Ever since 2010, the Japanese Government’s Agency for Cultural Affairs has chipped in money (about $2 million annually) to the Japanese Animation Creators Association (JAniCA), who then go on to distribute that money to studios as part of what they call the Young Animator Training Project – a project designed specifically to train young up-and-coming animators and bolster the Japanese animation industry, whose ranks are increasingly dwindling, aging, dying, and so forth.
JAniCA chooses four studios each year to create shorts using the funds, and the results are released to theaters under the “Anime Mirai” name (our review of this year’s crop of shorts is here). A few Anime Mirai films have managed to achieve considerable success in one way or another. Studio Trigger’s Little Witch Academia found a Western audience and even went on to have a successful Kickstarter to create a second episode.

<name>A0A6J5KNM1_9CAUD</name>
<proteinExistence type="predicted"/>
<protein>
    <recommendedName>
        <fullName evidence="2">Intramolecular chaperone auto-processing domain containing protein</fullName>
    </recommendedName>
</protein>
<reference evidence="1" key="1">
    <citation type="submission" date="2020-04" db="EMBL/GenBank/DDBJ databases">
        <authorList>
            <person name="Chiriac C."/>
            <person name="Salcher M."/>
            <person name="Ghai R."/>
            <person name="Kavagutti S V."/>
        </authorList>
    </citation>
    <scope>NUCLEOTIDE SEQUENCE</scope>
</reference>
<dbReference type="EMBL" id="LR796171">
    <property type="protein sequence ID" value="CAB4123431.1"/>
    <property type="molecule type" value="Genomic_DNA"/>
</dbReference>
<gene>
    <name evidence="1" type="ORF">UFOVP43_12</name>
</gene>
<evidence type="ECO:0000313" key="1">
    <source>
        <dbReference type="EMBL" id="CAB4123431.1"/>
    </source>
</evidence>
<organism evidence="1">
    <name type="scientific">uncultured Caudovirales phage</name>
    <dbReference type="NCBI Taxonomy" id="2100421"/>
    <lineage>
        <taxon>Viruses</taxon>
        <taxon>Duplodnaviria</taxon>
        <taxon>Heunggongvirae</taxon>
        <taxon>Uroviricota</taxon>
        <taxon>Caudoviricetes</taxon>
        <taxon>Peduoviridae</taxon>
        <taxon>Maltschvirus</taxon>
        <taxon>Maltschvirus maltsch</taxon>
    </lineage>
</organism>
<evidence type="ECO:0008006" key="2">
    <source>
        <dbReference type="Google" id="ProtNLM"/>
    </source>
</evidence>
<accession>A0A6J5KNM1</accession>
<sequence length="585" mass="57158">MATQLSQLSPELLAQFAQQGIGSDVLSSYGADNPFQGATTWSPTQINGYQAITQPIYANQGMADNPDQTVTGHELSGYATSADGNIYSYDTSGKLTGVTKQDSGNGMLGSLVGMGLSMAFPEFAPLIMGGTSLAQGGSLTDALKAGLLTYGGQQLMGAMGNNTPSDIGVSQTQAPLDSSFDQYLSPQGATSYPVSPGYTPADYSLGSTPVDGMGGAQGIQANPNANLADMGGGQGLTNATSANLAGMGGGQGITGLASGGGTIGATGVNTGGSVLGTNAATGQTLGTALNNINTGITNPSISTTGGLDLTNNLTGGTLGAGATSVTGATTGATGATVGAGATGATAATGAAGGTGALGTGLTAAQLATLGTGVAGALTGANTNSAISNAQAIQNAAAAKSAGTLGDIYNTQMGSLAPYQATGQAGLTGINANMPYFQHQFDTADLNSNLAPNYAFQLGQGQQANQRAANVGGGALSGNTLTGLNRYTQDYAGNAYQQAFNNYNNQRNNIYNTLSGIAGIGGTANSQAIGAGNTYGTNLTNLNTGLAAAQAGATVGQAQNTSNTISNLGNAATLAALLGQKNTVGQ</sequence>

Unfortunately, it seems the Japanese government may be pulling the plug on the project. The Japan Animation Creators Association (JAniCA) released a statement April 4 that the Japanese government’s Agency for Cultural Affairs is opting not to adopt the Young Animator Training Project this year. That means no money for studios, and no shorts produced for Anime Mirai next year.
It’s unclear at this time exactly why the government is declining to adopt the project this year, but JAniCA said in the statement they released that they’ll continue to support the project in the future. What that will mean without government funding is unclear, but they clearly intend to continue supporting young animators in one form or another.
Of course, ever since our interview with animator Hidenori Matsubara a few months back, where he basically said animators are either motivated to make something or not, money be damned, I’ve wondered about the concrete effects of the initiative. It’s always a little sad to see less money going to the industry’s already generally starving workforce, though.